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Alex Brosa

When Hillel Finestone was a medical student, he found himself assisting a salty-tongued veteran surgeon in two hemorrhoid operations. As they were moving a groggy patient over, the surgeon muttered, "Another two cases of 'executive asshole syndrome.' "

After the operation, the medical student asked about the unusual scientific label his mentor for that day had used. "It's a term I made up a few years ago for these particular guys. They are hard-driving businessmen, wearing nice suits, drinking too much booze with their cronies in the bar to calm themselves down, wolfing down their breakfasts and lunches so they can get back to work. They are always in a rush," he explained.

"So they wake up every morning, and they usually didn't have enough water to drink or fibre to eat the day before. Their main liquids were coffee and booze. They then really have to go, defecate. Instead of sauntering to the toilet and relaxing a few minutes, they are men on the move. Their mind is already on their morning appointments, and a little bit of sweat is accumulating under their armpits because they are worried about being late."

The executives are rushing through one of the most natural, normal processes in the world, and physically hurting themselves in the process, he pointed out.

Dr. Finestone didn't take exact notes, of course, but he recalls that conversation in his book, The Pain Detective: Every Ache Tells A Story. Today he's director of stroke rehabilitation research at Élisabeth Bruyère Hospital in Ottawa and an associate professor of medicine at the University of Ottawa. He is classified as a physiatrist, focusing on helping people with pain and recovery, and often the pain people bring to him can be linked to the office.

"The workplace can cause a lot of physical pain and emotional pain. There is a multiplier effect when physical pain and emotional pain occurs at the same time," he says in an interview.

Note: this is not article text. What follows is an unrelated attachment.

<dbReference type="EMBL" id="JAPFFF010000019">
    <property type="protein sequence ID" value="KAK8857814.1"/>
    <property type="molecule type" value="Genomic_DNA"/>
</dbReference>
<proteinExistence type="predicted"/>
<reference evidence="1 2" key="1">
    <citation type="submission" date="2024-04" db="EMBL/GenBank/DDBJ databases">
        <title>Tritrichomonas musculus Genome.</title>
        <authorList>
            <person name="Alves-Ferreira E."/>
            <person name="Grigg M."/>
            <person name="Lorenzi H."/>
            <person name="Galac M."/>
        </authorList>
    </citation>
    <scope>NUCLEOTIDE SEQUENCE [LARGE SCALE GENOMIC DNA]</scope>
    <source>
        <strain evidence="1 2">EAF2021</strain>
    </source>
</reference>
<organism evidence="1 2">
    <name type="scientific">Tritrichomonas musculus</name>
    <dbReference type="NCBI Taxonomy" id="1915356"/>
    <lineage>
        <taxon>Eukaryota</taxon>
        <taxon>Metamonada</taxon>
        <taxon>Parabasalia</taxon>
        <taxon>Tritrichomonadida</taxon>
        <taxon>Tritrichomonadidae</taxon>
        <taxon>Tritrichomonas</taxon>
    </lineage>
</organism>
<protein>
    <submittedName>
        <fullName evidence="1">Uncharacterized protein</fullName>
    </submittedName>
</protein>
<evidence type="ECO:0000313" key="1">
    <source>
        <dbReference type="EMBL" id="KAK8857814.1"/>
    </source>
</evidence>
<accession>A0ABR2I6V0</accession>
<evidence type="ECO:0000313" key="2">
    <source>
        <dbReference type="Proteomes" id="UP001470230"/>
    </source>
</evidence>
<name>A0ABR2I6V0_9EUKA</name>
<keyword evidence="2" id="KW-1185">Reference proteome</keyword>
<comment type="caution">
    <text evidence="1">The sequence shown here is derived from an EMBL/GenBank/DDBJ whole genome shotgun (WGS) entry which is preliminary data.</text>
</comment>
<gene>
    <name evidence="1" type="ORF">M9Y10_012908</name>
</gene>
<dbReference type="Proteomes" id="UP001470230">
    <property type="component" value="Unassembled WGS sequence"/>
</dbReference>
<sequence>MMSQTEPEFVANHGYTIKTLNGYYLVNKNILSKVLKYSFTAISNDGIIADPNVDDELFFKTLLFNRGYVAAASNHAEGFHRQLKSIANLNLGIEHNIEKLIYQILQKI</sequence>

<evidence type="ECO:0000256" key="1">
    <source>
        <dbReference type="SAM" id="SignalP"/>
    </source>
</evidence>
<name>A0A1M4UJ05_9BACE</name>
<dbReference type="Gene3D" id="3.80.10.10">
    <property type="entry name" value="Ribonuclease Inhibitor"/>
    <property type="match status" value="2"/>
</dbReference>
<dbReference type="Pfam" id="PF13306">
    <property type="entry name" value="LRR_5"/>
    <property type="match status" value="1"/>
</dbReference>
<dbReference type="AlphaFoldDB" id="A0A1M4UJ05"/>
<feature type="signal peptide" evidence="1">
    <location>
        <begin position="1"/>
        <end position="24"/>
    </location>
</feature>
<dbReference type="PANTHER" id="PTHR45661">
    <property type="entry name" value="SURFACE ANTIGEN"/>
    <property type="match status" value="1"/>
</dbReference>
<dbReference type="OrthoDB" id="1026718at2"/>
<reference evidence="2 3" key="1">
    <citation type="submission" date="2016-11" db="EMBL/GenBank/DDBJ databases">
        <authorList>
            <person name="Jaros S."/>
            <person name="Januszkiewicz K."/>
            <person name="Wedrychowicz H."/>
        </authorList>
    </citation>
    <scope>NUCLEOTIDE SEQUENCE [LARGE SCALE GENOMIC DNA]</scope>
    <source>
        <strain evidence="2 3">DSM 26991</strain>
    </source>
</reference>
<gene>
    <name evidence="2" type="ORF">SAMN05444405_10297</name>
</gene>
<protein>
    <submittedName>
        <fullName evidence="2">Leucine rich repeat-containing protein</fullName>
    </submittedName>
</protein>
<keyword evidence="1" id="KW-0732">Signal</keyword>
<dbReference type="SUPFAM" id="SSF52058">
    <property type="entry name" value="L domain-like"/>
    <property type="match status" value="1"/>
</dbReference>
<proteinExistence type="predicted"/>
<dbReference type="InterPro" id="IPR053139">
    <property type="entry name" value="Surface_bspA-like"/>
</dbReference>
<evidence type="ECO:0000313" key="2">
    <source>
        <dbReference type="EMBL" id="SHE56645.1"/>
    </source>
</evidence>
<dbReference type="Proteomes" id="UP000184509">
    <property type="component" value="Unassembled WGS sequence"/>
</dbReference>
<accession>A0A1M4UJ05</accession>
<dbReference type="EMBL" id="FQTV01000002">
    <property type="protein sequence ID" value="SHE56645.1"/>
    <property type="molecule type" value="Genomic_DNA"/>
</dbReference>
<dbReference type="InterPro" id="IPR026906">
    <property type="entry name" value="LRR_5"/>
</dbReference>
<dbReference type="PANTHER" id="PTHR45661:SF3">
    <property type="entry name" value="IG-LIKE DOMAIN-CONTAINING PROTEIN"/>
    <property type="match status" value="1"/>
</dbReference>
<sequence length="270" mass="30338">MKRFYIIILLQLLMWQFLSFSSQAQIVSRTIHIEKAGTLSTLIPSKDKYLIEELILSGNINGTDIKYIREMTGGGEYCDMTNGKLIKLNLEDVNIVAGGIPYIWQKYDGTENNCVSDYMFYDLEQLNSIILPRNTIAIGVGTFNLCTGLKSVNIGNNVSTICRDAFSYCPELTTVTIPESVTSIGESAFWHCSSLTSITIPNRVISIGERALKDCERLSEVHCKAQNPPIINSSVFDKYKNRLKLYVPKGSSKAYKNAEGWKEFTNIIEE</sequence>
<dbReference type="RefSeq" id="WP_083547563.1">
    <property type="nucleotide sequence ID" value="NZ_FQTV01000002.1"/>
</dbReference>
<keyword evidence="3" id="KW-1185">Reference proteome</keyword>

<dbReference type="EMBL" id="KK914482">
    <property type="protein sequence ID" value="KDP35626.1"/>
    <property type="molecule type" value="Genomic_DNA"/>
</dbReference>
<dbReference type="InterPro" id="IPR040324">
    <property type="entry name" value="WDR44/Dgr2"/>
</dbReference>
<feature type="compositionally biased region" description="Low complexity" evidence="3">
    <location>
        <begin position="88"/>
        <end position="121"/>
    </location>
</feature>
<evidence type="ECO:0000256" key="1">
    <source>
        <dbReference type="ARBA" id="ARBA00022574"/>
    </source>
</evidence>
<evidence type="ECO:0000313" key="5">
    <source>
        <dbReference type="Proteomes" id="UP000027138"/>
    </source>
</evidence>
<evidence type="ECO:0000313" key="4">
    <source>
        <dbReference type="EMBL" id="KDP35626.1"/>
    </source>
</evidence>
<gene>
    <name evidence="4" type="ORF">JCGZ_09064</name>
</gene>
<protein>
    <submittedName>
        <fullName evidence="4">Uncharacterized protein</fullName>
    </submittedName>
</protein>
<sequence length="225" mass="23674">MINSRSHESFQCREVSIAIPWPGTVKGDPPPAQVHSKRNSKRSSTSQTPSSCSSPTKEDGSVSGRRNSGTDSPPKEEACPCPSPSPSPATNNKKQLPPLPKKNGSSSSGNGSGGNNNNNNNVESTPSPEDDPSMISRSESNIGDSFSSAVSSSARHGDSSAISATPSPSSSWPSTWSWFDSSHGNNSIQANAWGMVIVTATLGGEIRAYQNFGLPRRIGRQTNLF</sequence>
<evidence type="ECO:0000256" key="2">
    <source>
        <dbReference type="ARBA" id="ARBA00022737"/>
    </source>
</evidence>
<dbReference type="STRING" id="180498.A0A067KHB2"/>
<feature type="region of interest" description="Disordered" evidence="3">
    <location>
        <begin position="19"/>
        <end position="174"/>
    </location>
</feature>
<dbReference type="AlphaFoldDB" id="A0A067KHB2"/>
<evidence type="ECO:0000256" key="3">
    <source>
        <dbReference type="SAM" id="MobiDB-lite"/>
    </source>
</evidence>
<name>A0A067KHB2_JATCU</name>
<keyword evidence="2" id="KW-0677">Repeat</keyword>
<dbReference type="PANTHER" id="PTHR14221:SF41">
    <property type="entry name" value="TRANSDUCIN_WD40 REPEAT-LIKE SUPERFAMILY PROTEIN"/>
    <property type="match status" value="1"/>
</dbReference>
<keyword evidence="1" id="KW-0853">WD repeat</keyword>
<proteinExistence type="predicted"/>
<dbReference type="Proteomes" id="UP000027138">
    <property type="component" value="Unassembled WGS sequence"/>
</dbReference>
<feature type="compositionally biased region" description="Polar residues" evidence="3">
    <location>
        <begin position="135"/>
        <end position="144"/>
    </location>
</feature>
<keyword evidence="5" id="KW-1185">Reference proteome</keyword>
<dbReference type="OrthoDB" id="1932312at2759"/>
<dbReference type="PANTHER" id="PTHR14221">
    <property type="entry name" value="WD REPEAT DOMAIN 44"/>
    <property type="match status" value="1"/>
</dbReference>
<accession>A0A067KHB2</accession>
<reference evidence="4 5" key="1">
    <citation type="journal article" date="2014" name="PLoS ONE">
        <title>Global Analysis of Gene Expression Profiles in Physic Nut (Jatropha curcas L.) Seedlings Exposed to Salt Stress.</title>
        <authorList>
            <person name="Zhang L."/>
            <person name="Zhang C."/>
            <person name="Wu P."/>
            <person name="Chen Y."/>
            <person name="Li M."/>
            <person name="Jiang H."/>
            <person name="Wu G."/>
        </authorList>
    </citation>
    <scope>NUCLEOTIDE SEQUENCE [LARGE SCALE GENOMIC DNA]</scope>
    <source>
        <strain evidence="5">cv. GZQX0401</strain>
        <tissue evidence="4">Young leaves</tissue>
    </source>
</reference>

In essence, our workplace is a risk factor for our health. We're all familiar with risk factors like smoking, alcohol, and diet, and how they can contribute to ill health. But he adds to that some more obviously work-related issues like lack of sleep, lack of exercise, improper ergonomics, and stress.

People call him "the pain detective" because like a detective he doesn't accept the first or even second answers people give to him when they arrive with pain. Yes, their back may hurt, and he can help with some relief. But he wants to know what caused that back pain, and why the healing may be delayed. And often the office plays a role, unnoticed.

He points to someone who falls down the stairs at home or has a car accident. Clearly, not a workplace injury. But they may be working in an office that has been reorganized, with colleagues leaving and not being replaced. Work is piling up, as is stress. The pain won't go away, and the office might well be the reason.

A review of the scientific literature he conducted with two colleagues for The Clinical Journal of Pain , revealed that slower or delayed wound healing is associated with psychological stress. That has occurred in animal studies with mice and socially isolated hamsters, but also with stressed older adults, adults with leg wounds, and surgical patients. "Simple injuries can linger longer," he says. "We have to pay attention to how the emotional feelings can affect the physical body."

Of course, the office can more directly, in a physical way, affect the body. There was great concern in the 1980s over repetitive strain injury associated with office workers who spent too much of the day at the computer or typewriter. Dr. Finestone these days sees lots of patients who have injuries not from typing but from using a computer mouse, the constant small contractions in the hand and arm creating pain. "You never really relax on the mouse. You are overusing those muscles," he says. "The muscles get fatigued and injured. They don't recover as you're back at the mouse the next day."

He recommends taking a five-minute divorce from your relationship with your mouse every 30 minutes. If typing causes pain, he recommends using the backs of the finger to hit the keys, since that doesn't involve the same musculature and can become comfortable after a trial period. He uses a headset after recommending it to patients who experienced pain from contracting neck muscles to hold the phone between their ear and shoulder.

He often gives patients prescriptions for the workplace to provide a better ergonomic set-up, to alleviate problems such as computer monitors not being properly aligned with the head because of desk or chair heights. In cases where the workplace impact is psychological, coaches and employee assistance programs can be of help.

So be alert. If your body aches because of poor ergonomics, make some changes. If your physical pain intensifies after the boss shouts at you or a gruelling day, there's a link. If you are not sleeping, exercising, or eating properly because of work overload, that's a risk factor as well for your health. Change won't be easy, but it should be sought.

Special to The Globe and Mail

Harvey Schachter is a Battersea, Ont.-based writer specializing in management issues. He writes Monday Morning Manager and management book reviews for the print edition of Report on Business and an online work-life column Balance. E-mail Harvey Schachter